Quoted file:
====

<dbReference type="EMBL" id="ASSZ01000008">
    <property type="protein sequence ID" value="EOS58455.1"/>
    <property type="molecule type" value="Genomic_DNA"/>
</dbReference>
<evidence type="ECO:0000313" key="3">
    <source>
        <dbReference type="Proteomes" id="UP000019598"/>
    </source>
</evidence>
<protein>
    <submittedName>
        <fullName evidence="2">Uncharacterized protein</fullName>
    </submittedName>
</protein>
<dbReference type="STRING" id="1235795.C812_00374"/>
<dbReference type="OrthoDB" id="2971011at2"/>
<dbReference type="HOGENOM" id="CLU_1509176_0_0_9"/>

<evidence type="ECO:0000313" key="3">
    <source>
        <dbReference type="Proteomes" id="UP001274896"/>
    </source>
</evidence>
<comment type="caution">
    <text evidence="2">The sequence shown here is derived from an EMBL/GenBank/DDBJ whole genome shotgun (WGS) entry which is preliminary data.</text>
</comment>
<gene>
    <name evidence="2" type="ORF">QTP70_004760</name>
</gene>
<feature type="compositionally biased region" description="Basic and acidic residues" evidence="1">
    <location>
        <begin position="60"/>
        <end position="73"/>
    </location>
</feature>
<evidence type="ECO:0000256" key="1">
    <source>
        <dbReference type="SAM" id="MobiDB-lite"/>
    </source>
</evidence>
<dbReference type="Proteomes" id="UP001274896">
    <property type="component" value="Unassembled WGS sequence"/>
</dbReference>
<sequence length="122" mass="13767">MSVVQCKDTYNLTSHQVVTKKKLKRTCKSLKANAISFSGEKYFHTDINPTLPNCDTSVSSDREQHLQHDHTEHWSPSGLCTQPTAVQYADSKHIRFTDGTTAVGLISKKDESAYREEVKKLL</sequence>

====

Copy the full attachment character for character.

<dbReference type="EMBL" id="ASSZ01000008">
    <property type="protein sequence ID" value="EOS58455.1"/>
    <property type="molecule type" value="Genomic_DNA"/>
</dbReference>
<evidence type="ECO:0000313" key="3">
    <source>
        <dbReference type="Proteomes" id="UP000019598"/>
    </source>
</evidence>
<protein>
    <submittedName>
        <fullName evidence="2">Uncharacterized protein</fullName>
    </submittedName>
</protein>
<dbReference type="STRING" id="1235795.C812_00374"/>
<dbReference type="OrthoDB" id="2971011at2"/>
<dbReference type="HOGENOM" id="CLU_1509176_0_0_9"/>

<evidence type="ECO:0000313" key="3">
    <source>
        <dbReference type="Proteomes" id="UP001274896"/>
    </source>
</evidence>
<comment type="caution">
    <text evidence="2">The sequence shown here is derived from an EMBL/GenBank/DDBJ whole genome shotgun (WGS) entry which is preliminary data.</text>
</comment>
<gene>
    <name evidence="2" type="ORF">QTP70_004760</name>
</gene>
<feature type="compositionally biased region" description="Basic and acidic residues" evidence="1">
    <location>
        <begin position="60"/>
        <end position="73"/>
    </location>
</feature>
<evidence type="ECO:0000256" key="1">
    <source>
        <dbReference type="SAM" id="MobiDB-lite"/>
    </source>
</evidence>
<dbReference type="Proteomes" id="UP001274896">
    <property type="component" value="Unassembled WGS sequence"/>
</dbReference>
<sequence length="122" mass="13767">MSVVQCKDTYNLTSHQVVTKKKLKRTCKSLKANAISFSGEKYFHTDINPTLPNCDTSVSSDREQHLQHDHTEHWSPSGLCTQPTAVQYADSKHIRFTDGTTAVGLISKKDESAYREEVKKLL</sequence>